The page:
Chris Jenks & Eric Talbot Jensen, 𝘈𝘭𝘭 𝘏𝘶𝘮𝘢𝘯 𝘙𝘪𝘨𝘩𝘵𝘴 𝘢𝘳𝘦 𝘌𝘲𝘶𝘢𝘭, 𝘣𝘶𝘵 𝘚𝘰𝘮𝘦 𝘢𝘳𝘦 𝘔𝘰𝘳𝘦 𝘌𝘲𝘶𝘢𝘭 𝘵𝘩𝘢𝘯 𝘖𝘵𝘩𝘦𝘳𝘴: 𝘛𝘩𝘦 𝘌𝘹𝘵𝘳𝘢𝘰𝘳𝘥𝘪𝘯𝘢𝘳𝘺 𝘙𝘦𝘯𝘥𝘪𝘵𝘪𝘰𝘯 𝘰𝘧 𝘢 𝘛𝘦𝘳𝘳𝘰𝘳 𝘚𝘶𝘴𝘱𝘦𝘤𝘵 𝘪𝘯 𝘐𝘵𝘢𝘭𝘺, 𝘵𝘩𝘦 𝘕𝘈𝘛𝘖 𝘚𝘖𝘍𝘈, 𝘢𝘯𝘥 𝘏𝘶𝘮𝘢𝘯 𝘙𝘪𝘨𝘩𝘵𝘴, 1 Hᴀʀᴠ. Nᴀᴛ'ʟ Sᴇᴄ. J. 171 (2010).
On November 4, 2009, an Italian court found a group of Italian military intelligence agents, operatives from the Central Intelligence Agency and a U.S. Air Force (USAF) officer guilty of the 2003 kidnapping of terror suspect Abu Omar. Thrown in a van on the streets of Milan, the abduction took Abu Omar from Italy to Egypt, where he was allegedly tortured and interrogated about his role in recruiting fighters for extremist Islamic causes, including the insurgency in Iraq. This essay posits that lost amidst politically charged rhetoric about Bush administration impunity and the “war on terror” is that the Italian Court did not have jurisdiction over the USAF officer and violated the human rights of the other U.S. defendants. None of the U.S. defendants were at the proceedings. Although the Italian government refused to forward extradition requests from the Italian prosecutor to the U.S. government, Italian law allows for in absentia trials. Two Americans secured private counsel, the remaining U.S. defendants were solely represented by court-appointed Italian attorneys, none of whom ever spoke with their clients. Regardless of whether what happened to Abu Omar is considered an extraordinary rendition or state enabled kidnapping, the Italian proceedings should provide little comfort to those truly interested in the rule of law and human rights. Rather than supporting the rule of law, the Italian trial blatantly disregarded international law and treaty and the conduct of the in absentia proceedings simply followed one alleged human rights abuse with another. This essay explains how the trial constituted a precedent setting breach by Italy of its international treaty obligations under the North Atlantic Treaty Organization Status of Forces Agreement. The essay then details the flawed in absentia trials, flaws which amount to a violation of the European Convention on Human Rights. Ultimately this essay concludes that while Italy may have spoken out against extraordinary rendition, the price for doing so was Italy’s own commitment to the rule of law and human rights.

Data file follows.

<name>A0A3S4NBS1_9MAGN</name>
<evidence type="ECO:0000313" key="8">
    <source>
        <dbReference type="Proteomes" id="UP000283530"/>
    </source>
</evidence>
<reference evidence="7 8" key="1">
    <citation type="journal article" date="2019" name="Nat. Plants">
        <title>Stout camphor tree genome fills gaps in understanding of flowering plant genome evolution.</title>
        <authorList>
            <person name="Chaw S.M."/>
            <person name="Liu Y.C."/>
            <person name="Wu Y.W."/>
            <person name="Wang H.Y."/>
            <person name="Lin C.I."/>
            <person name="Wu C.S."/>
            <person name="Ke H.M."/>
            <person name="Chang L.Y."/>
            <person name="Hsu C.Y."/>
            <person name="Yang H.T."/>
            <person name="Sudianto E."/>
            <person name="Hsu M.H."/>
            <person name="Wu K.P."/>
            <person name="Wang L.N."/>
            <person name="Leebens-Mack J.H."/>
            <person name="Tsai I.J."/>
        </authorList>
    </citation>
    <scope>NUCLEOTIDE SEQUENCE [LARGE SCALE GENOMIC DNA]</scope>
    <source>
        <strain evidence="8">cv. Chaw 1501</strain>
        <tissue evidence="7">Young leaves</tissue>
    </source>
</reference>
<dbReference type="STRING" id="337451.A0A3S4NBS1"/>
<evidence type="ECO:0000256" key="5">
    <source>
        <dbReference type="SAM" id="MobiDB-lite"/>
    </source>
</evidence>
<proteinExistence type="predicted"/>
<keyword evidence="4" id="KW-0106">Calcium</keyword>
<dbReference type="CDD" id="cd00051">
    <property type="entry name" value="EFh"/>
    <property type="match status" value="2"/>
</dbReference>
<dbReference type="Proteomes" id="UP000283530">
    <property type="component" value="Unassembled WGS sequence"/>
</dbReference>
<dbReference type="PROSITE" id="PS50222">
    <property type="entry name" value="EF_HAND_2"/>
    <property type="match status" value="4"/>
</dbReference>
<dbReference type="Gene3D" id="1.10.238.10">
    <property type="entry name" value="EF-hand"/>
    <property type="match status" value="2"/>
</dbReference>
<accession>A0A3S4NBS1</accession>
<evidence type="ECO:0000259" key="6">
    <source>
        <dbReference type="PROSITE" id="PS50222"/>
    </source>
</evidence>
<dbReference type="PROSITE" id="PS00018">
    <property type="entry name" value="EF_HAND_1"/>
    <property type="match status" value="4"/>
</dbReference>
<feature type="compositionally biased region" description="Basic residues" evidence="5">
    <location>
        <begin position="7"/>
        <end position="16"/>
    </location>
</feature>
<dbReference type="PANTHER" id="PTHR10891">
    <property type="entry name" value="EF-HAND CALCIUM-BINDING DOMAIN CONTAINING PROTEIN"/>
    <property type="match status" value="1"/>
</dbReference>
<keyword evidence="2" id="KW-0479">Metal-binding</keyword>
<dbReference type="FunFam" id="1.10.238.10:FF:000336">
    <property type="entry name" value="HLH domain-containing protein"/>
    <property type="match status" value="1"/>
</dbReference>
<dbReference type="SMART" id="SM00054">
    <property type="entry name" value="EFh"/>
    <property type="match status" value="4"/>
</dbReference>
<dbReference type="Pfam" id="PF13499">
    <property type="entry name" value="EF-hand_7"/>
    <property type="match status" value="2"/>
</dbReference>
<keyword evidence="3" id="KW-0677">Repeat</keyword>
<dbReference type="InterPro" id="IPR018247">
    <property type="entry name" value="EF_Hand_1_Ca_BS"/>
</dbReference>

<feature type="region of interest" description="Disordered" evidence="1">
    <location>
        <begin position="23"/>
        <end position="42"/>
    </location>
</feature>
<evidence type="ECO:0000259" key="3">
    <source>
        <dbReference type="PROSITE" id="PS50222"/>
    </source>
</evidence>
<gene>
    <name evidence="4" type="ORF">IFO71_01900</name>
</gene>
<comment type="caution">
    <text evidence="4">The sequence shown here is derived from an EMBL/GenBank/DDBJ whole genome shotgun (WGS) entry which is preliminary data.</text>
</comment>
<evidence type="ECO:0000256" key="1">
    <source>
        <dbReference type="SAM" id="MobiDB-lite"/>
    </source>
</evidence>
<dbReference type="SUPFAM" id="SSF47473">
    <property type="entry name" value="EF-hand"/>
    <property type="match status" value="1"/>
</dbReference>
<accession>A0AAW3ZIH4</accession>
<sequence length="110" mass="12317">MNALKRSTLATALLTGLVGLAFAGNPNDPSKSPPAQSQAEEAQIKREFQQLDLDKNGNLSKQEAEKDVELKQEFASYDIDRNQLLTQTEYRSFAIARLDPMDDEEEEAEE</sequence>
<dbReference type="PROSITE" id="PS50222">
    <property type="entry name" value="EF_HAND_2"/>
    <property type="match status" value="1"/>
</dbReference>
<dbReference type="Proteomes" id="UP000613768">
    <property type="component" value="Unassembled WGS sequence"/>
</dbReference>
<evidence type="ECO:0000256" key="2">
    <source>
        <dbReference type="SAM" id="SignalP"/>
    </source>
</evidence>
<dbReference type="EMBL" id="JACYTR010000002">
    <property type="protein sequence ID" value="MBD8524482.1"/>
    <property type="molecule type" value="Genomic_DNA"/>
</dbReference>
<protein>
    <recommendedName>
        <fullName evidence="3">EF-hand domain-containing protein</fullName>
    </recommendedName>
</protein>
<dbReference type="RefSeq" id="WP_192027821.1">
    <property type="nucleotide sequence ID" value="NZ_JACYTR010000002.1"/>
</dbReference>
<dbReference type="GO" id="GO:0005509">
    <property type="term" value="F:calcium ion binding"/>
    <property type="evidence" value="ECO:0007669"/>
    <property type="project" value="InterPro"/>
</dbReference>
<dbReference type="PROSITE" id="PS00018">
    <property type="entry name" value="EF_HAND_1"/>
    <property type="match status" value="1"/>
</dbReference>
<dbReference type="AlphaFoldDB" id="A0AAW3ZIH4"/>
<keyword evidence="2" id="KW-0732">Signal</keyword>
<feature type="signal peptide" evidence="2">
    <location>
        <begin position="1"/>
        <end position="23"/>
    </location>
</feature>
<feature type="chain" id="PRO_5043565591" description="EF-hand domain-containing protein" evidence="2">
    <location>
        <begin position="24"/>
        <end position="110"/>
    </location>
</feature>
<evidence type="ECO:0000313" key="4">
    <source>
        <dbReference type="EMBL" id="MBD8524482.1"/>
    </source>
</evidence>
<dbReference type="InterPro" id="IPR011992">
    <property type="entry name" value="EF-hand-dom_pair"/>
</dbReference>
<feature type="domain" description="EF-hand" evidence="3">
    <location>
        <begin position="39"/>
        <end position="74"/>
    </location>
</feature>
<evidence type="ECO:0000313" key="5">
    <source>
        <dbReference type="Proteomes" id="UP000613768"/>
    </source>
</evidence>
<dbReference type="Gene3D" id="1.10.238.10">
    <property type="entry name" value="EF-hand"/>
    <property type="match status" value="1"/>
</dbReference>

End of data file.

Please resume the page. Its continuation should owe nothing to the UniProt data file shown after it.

1 Harv. Nat'l Sec. J.
Harvard National Security Journal